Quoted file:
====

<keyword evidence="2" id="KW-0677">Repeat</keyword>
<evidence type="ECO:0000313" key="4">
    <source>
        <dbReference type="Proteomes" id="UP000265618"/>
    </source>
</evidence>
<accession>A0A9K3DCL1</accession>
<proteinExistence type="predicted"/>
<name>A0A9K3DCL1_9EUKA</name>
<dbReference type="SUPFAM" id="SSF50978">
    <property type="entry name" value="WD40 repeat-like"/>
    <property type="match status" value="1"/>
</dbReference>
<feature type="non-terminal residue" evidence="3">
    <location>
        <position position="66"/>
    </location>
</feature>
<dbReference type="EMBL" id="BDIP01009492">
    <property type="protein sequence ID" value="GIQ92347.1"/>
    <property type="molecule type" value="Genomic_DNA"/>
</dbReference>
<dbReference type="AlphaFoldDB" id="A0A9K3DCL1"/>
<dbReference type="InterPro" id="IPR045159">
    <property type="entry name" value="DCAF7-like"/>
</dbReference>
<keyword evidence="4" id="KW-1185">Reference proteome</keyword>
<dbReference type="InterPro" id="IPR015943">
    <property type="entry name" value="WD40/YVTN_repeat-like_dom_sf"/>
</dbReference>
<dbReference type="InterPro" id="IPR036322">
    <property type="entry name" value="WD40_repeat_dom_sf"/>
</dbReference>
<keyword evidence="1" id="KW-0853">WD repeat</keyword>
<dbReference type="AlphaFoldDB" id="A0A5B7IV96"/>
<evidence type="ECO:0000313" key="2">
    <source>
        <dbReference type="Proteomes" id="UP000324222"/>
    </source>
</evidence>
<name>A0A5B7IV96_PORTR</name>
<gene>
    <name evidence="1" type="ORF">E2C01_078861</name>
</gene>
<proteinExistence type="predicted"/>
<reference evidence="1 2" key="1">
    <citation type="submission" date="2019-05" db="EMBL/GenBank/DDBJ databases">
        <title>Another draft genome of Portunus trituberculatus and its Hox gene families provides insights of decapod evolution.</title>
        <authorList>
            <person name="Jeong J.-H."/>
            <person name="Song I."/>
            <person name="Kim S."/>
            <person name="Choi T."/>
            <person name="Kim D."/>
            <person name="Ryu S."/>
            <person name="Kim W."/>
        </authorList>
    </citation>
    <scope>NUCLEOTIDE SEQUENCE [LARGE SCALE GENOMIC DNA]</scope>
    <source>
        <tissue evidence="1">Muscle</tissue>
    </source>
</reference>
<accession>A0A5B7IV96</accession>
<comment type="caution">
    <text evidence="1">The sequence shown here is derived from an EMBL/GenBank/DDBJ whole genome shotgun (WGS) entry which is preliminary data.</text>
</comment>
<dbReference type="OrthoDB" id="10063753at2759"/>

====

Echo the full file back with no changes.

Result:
<keyword evidence="2" id="KW-0677">Repeat</keyword>
<evidence type="ECO:0000313" key="4">
    <source>
        <dbReference type="Proteomes" id="UP000265618"/>
    </source>
</evidence>
<accession>A0A9K3DCL1</accession>
<proteinExistence type="predicted"/>
<name>A0A9K3DCL1_9EUKA</name>
<dbReference type="SUPFAM" id="SSF50978">
    <property type="entry name" value="WD40 repeat-like"/>
    <property type="match status" value="1"/>
</dbReference>
<feature type="non-terminal residue" evidence="3">
    <location>
        <position position="66"/>
    </location>
</feature>
<dbReference type="EMBL" id="BDIP01009492">
    <property type="protein sequence ID" value="GIQ92347.1"/>
    <property type="molecule type" value="Genomic_DNA"/>
</dbReference>
<dbReference type="AlphaFoldDB" id="A0A9K3DCL1"/>
<dbReference type="InterPro" id="IPR045159">
    <property type="entry name" value="DCAF7-like"/>
</dbReference>
<keyword evidence="4" id="KW-1185">Reference proteome</keyword>
<dbReference type="InterPro" id="IPR015943">
    <property type="entry name" value="WD40/YVTN_repeat-like_dom_sf"/>
</dbReference>
<dbReference type="InterPro" id="IPR036322">
    <property type="entry name" value="WD40_repeat_dom_sf"/>
</dbReference>
<keyword evidence="1" id="KW-0853">WD repeat</keyword>
<dbReference type="AlphaFoldDB" id="A0A5B7IV96"/>
<evidence type="ECO:0000313" key="2">
    <source>
        <dbReference type="Proteomes" id="UP000324222"/>
    </source>
</evidence>
<name>A0A5B7IV96_PORTR</name>
<gene>
    <name evidence="1" type="ORF">E2C01_078861</name>
</gene>
<proteinExistence type="predicted"/>
<reference evidence="1 2" key="1">
    <citation type="submission" date="2019-05" db="EMBL/GenBank/DDBJ databases">
        <title>Another draft genome of Portunus trituberculatus and its Hox gene families provides insights of decapod evolution.</title>
        <authorList>
            <person name="Jeong J.-H."/>
            <person name="Song I."/>
            <person name="Kim S."/>
            <person name="Choi T."/>
            <person name="Kim D."/>
            <person name="Ryu S."/>
            <person name="Kim W."/>
        </authorList>
    </citation>
    <scope>NUCLEOTIDE SEQUENCE [LARGE SCALE GENOMIC DNA]</scope>
    <source>
        <tissue evidence="1">Muscle</tissue>
    </source>
</reference>
<accession>A0A5B7IV96</accession>
<comment type="caution">
    <text evidence="1">The sequence shown here is derived from an EMBL/GenBank/DDBJ whole genome shotgun (WGS) entry which is preliminary data.</text>
</comment>
<dbReference type="OrthoDB" id="10063753at2759"/>